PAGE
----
A piece by Mexico City artist Pia Camil. Photo by Isabella Nucci.

Visual Arts

Pia Camil’s T-Shirt Art Stitches Up the Excesses of Global Commerce

A trio of exhibitions at the Dallas Contemporary explore identity and the detritus of consumerism.

The Dallas Contemporary is currently featuring three exhibitions: Ambreen Butt’s What is left of me, Pia Camil’s Bara, Bara, Bara, and Keer Tanchak’s Soft Orbit. The unconventional mediums favored by each artist help each show complement the other.

Keer Tanchak’s work is placed in the Contemporary’s smaller gallery. One could stand in the middle of the room and spin around to see the myriad of colors in succession as one piece flows into the next. Tanchak created her work by cutting aluminum sheets into odd shapes, defying the limitations of a more conventional canvas.

Ambreen Butt explores the concept of identity in a deceptive way. She casts fingers and hands in resin: A detailed red-and-white patterned design is revealed, upon closer inspection, to be a compilation of realistic looking cast fingers. I couldn’t help but shiver a bit. She has created other designs with resin-casting, using items such as keys and locks. Other intricate messes of spirals and swirls are made from snippets and pieces cut from paper. The papers are from prosecution transcripts and other source materials that Butt has boiled down to short, indecipherable snippets, a striking comment on political oppression.

Pia Camil’s installations are extremely captivating. Her hand-dyed fabrics, cut and pieced together, create distinct images. One of these, a long fabric hanging from a rod like a curtain, is mesmerizing. The billowing fabric feels fluid, but broken by the jagged geometric shapes of mismatched dyed textiles.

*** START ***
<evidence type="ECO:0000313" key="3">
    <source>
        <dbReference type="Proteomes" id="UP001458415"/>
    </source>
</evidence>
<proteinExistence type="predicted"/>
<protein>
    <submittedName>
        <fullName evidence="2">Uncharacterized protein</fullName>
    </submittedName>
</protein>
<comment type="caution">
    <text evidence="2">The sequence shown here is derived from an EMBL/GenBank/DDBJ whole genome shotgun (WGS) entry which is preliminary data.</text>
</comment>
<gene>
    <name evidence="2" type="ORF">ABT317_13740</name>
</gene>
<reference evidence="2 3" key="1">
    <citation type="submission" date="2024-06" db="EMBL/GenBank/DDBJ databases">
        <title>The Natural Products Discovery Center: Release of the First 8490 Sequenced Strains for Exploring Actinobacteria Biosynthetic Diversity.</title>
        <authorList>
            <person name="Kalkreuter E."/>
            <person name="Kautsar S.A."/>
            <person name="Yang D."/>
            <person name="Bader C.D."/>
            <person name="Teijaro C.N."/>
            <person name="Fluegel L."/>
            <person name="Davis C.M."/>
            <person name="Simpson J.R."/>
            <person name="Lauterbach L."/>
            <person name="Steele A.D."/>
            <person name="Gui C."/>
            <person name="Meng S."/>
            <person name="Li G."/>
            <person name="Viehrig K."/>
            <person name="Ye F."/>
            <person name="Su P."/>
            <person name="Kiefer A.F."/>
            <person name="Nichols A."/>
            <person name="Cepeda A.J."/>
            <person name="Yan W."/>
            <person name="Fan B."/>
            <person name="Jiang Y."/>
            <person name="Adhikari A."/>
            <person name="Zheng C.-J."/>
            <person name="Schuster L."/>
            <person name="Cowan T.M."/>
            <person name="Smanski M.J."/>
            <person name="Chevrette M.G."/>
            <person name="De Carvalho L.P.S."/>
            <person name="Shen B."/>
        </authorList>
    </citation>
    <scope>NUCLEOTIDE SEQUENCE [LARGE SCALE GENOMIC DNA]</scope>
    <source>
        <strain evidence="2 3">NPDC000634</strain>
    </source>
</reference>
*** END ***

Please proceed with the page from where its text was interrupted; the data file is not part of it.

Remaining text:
The real showstopper takes up one of the Contemporary’s largest rooms. Tied with white rope, crisscrossing from all corners and suspended above, is a sweeping patchwork of hundreds of T-shirts, ripped and sewn together with the shirt holes gaping open. The installation, “Divisor Pirata,” is interactive, allowing visitors to walk beneath it and even stick their heads through the openings. Camil collected these shirts over the course of several months from the markets of Mexico City’s Itzapalapa, piecing them together as an example of the excesses of consumerism. Bobbing and weaving around the blanket of tees I spotted sorority logos, marathon mementos, and a tee emblazoned with Duck Dynasty marketing. The exhibition is called Bara, Bara, Bara, short for “barato,” which means “cheap” in Spanish. These cheaply made shirts, shuttled back and forth from Latin America to the U.S., showcase the permeability of borders and the commodification of so much of our lives.